Amidst the ever-widening series of federal public corruption investigations entangling all levels of Illinois government, State Representative Mike Murphy (R-Springfield) joined House Republican colleagues to call for action on a sweeping package of ethics reform legislation introduced late last week. The legislators held a press conference at the Capitol this morning.
“Comprehensive ethics reform is long overdue in Illinois, but the number and scope of recent federal investigations makes the need for action increasingly urgent,” said Murphy. “This package of legislation represents a reasonable set of common sense solutions we can act on now to directly address the failings in state law brought to light by these federal probes.”
The ethics package includes:
- House Bill 3954 that will revise statements of economic interests to include more details similar to the information required for judicial statements of economic interest. This forces full disclosure of potential conflicts of interest and provides greater transparency for members of the General Assembly;
- HJRCA 36 will require a special election to fill General Assembly vacancies through the same laws governing party primaries. This will prevent political powerbrokers from picking their preferred candidates for vacancies;
- House Resolution 588 will allow a Chief Co-Sponsor of any bill with five co-sponsors from each party to call it for an up or down vote in a substantive committee;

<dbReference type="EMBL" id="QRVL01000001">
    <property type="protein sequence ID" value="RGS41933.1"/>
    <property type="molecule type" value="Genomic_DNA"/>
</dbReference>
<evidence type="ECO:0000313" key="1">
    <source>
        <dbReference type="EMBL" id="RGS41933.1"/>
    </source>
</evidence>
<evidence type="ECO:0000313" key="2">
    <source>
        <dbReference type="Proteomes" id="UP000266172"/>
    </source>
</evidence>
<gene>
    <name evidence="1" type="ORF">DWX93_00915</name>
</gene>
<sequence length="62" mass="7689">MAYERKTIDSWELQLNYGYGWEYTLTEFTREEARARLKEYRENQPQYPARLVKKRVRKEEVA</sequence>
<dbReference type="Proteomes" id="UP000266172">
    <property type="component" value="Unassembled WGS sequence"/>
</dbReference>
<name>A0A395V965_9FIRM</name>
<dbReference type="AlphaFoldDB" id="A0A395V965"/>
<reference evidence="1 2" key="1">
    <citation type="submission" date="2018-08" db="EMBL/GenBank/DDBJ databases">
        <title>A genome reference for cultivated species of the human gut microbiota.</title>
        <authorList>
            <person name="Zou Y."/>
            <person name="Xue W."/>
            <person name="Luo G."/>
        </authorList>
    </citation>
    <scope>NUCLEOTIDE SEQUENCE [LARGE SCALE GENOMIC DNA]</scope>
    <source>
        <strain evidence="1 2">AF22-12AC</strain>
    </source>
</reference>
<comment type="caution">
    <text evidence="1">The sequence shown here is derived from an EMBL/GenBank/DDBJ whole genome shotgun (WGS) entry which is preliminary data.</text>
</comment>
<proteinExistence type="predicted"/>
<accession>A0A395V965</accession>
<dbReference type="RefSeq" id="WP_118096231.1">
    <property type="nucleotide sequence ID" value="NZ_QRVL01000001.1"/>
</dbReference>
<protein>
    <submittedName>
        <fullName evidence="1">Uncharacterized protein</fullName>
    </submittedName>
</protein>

- House Bill 3947 would ban members of the General Assembly, their spouses, and immediate live-in family members from performing paid lobbying work with local government units. Currently, members of the Illinois General Assembly – state representatives and state senators – are prohibited from lobbying the State of Illinois, but are not prohibited from lobbying local government units, such as a counties or municipalities;
- House Bill 3955 will create mandatory and publicly available documentation of General Assembly communications with any state agency regarding contracts.
Murphy noted each of the bills represent practical solutions that have garnered bipartisan support in the past and can be acted on in the short-term to get the ethics reform process moving, but that more action is needed in the long-term. Such as action on his House Bill 818, which would prevent a member of the General Assembly from receiving a full months pay if they resign from office before the month ends.
Murphy is also the sponsor of House Joint Resolution 87, to create a State Ethics Task Force and House Bill 361, which dramatically increases the fines legislators face for engaging in numerous restricted activities.
Murphy was joined at this morning’s press conference by House Republican State Representatives Tom Demmer (R-Dixon), Grant Wehrli (R-Naperville), Ryan Spain (R-Peoria), Dan Brady (R-Bloomington), Amy Grant (R-Wheaton), Deanne Mazzochi (R-Elmhurst) and Tony McCombie (R-Savanna).